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Children’s Mental Health Week

The 1st of February marked the start of Children’s Mental Health Week, a week designed to shine the spotlight on children and young people’s mental health. In a recent survey that We are Futures undertook in October 2020, 83% of Teachers were concerned about the mental health of their students. Moreover, according to Young Minds 32% of young people say that the Covid-19 pandemic has made their mental health much worse. So whilst this is always an important week, this year it is particularly vital that we continue to keep the conversation around mental health and well-being wide open.

Young People and children need to feel heard and supported during this time of uncertainty. One of the easiest ways to do this is by creating a conversation around mental health and providing the necessary resources to educate people about how they are feeling. In doing so, this will hopefully allow children and young people to feel more confident when it comes to speaking up about their own mental health.

So this begs the question, what can brands and organisations do in order to support young people’s mental health?

We are particularly proud to work with The Dove Self-Esteem Project, which has acted to build up young people’s self-esteem since 2004. We worked with them to reach an additional 465,000 lives through our National Schools Partnership and Parent Zone, working with the PSHE Association to provide free resources and support teachers as they continue to engage with their students.

We were also honoured to have the opportunity to work with P&G to build upon their About You franchise, creating world-class content to build confidence in young people. As part of this, we reached over 600,000 girls aged 11-14 and their families with our Puberty Education Programme. Going through puberty can be a very confusing and daunting time of your life, and About You wanted to show girls and boys that they are they not alone, encouraging them to talk about any worries or uncertainties they may have, and helping to build confidence and resilience.

We also hugely admire the work of This Girl Can. According to Sport England, ‘39% of women aged 16 and over are not active enough to get the full health benefits of sport and physical activity, compared to 36% of men’. This Girl Can aims to rewrite the stereotypical view often presented by society as to what exercise should look like and to encourage girls to exercise without fear of judgement. With the ongoing lockdown, it is hugely important that young people and children still find time to get outdoors and exercise when they can.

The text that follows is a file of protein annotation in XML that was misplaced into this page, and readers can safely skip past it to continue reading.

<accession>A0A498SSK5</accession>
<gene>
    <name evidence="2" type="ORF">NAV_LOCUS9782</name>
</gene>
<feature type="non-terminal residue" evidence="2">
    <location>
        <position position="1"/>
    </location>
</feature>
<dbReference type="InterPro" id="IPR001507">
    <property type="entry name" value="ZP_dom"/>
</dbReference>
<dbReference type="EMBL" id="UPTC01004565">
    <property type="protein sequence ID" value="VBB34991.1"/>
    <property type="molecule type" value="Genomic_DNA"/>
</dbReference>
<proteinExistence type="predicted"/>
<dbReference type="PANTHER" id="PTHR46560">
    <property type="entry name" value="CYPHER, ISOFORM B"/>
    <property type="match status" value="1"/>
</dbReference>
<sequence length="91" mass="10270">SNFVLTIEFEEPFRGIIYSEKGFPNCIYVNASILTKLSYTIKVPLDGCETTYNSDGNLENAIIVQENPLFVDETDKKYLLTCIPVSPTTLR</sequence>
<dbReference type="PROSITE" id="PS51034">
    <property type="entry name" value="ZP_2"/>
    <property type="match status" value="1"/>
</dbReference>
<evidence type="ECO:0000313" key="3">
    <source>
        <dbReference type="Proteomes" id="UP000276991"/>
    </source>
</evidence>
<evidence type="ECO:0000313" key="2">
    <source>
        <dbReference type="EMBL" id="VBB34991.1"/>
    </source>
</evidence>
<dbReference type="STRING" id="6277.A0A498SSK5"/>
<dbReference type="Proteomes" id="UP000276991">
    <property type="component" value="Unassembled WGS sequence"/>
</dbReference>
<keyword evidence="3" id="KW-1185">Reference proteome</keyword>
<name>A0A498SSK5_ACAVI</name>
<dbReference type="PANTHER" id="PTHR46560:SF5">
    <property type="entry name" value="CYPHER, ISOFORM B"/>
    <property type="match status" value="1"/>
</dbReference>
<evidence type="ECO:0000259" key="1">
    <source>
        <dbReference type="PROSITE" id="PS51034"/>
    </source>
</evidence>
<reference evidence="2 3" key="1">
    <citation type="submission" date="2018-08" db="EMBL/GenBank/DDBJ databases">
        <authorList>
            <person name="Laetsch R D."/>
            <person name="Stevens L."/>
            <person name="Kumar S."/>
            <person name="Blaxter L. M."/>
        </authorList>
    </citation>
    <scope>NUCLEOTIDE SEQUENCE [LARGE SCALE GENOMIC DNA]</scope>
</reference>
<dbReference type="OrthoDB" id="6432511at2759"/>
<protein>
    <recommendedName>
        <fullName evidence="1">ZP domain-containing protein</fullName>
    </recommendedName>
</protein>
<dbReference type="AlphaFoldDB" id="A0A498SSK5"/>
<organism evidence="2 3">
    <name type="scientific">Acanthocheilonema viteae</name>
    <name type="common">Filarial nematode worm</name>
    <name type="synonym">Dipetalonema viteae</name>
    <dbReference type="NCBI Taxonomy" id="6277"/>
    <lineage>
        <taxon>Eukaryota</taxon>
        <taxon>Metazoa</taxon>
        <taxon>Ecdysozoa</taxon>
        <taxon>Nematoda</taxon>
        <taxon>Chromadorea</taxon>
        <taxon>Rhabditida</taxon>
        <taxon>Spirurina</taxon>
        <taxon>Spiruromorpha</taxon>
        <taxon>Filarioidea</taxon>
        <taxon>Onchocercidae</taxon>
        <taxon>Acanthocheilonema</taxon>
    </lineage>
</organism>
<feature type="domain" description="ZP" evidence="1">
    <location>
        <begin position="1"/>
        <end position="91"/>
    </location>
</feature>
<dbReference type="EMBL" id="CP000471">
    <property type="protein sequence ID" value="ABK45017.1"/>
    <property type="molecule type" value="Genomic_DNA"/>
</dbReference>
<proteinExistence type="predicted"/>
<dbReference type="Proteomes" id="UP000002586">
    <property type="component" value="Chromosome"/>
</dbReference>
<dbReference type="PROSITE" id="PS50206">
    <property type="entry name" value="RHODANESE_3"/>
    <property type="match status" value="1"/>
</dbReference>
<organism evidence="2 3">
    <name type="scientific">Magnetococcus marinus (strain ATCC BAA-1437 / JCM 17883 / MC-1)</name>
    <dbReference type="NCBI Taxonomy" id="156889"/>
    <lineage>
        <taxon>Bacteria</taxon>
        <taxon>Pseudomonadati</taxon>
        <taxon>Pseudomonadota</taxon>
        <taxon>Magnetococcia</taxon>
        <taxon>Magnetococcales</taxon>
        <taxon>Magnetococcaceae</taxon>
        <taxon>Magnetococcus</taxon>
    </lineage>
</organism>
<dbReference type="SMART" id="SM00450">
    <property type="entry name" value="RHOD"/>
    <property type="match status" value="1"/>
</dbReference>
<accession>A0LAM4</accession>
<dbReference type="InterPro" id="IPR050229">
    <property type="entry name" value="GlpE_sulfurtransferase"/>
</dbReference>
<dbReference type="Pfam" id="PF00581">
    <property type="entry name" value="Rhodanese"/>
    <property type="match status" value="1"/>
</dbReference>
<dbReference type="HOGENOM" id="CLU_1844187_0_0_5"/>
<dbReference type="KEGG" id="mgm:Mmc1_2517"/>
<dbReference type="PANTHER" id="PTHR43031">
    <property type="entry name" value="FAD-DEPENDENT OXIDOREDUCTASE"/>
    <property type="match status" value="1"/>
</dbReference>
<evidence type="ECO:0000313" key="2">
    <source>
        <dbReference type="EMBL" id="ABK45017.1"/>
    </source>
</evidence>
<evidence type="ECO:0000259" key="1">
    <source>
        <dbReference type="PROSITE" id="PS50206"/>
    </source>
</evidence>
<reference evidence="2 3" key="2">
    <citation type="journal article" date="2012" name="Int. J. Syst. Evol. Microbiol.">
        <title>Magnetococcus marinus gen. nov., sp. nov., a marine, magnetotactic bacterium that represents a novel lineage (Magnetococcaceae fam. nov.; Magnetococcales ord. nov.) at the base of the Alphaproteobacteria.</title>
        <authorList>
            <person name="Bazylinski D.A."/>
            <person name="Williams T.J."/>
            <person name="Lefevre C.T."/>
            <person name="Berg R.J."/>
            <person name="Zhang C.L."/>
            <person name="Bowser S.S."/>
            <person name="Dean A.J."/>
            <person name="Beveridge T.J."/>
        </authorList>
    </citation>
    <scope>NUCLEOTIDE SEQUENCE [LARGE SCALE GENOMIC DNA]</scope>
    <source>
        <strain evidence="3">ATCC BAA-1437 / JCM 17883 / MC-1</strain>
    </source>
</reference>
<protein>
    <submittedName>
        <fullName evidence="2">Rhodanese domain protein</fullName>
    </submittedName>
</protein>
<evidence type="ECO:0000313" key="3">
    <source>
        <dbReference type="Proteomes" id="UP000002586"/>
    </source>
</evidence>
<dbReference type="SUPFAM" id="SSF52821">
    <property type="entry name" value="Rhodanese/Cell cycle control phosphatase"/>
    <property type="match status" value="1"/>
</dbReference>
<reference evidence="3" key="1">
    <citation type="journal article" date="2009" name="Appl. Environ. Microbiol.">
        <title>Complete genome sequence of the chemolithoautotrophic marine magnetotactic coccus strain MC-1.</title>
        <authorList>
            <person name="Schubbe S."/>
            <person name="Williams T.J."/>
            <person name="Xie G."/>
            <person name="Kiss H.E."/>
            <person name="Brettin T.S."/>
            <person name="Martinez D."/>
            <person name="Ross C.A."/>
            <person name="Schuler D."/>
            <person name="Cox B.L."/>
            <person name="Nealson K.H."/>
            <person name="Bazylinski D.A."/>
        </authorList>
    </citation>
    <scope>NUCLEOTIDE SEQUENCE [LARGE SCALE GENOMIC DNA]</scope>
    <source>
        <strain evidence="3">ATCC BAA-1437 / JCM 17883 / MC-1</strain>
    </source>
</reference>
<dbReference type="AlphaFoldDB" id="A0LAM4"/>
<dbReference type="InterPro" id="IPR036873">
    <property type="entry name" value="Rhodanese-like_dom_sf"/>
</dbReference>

The impact of the Covid-19 pandemic is one that will be felt for years to come, and we all need to come together to help in whatever way we can. It is clear that young people need help, and by creating an environment whereby children and young people feel comfortable to talk about how they are feeling, and ensuing that we take the time to listen, show young people that they do not need to suffer alone.

For more information on this week, and to access free resources, follow this link: https://www.childrensmentalhealthweek.org.uk/schools-and-youth-groups/

Below are some useful contacts:

Beat

0808 801 0711 (youthline)
0808 801 0811 (studentline)
beateatingdisorders.co.uk
Under 18s helpline, webchat and online support groups for people with eating disorders, such as anorexia and bulimia.

Rethink Mental Illness

0300 5000 927
rethink.org
Provides support and information for anyone affected by mental health problems, including local support groups.

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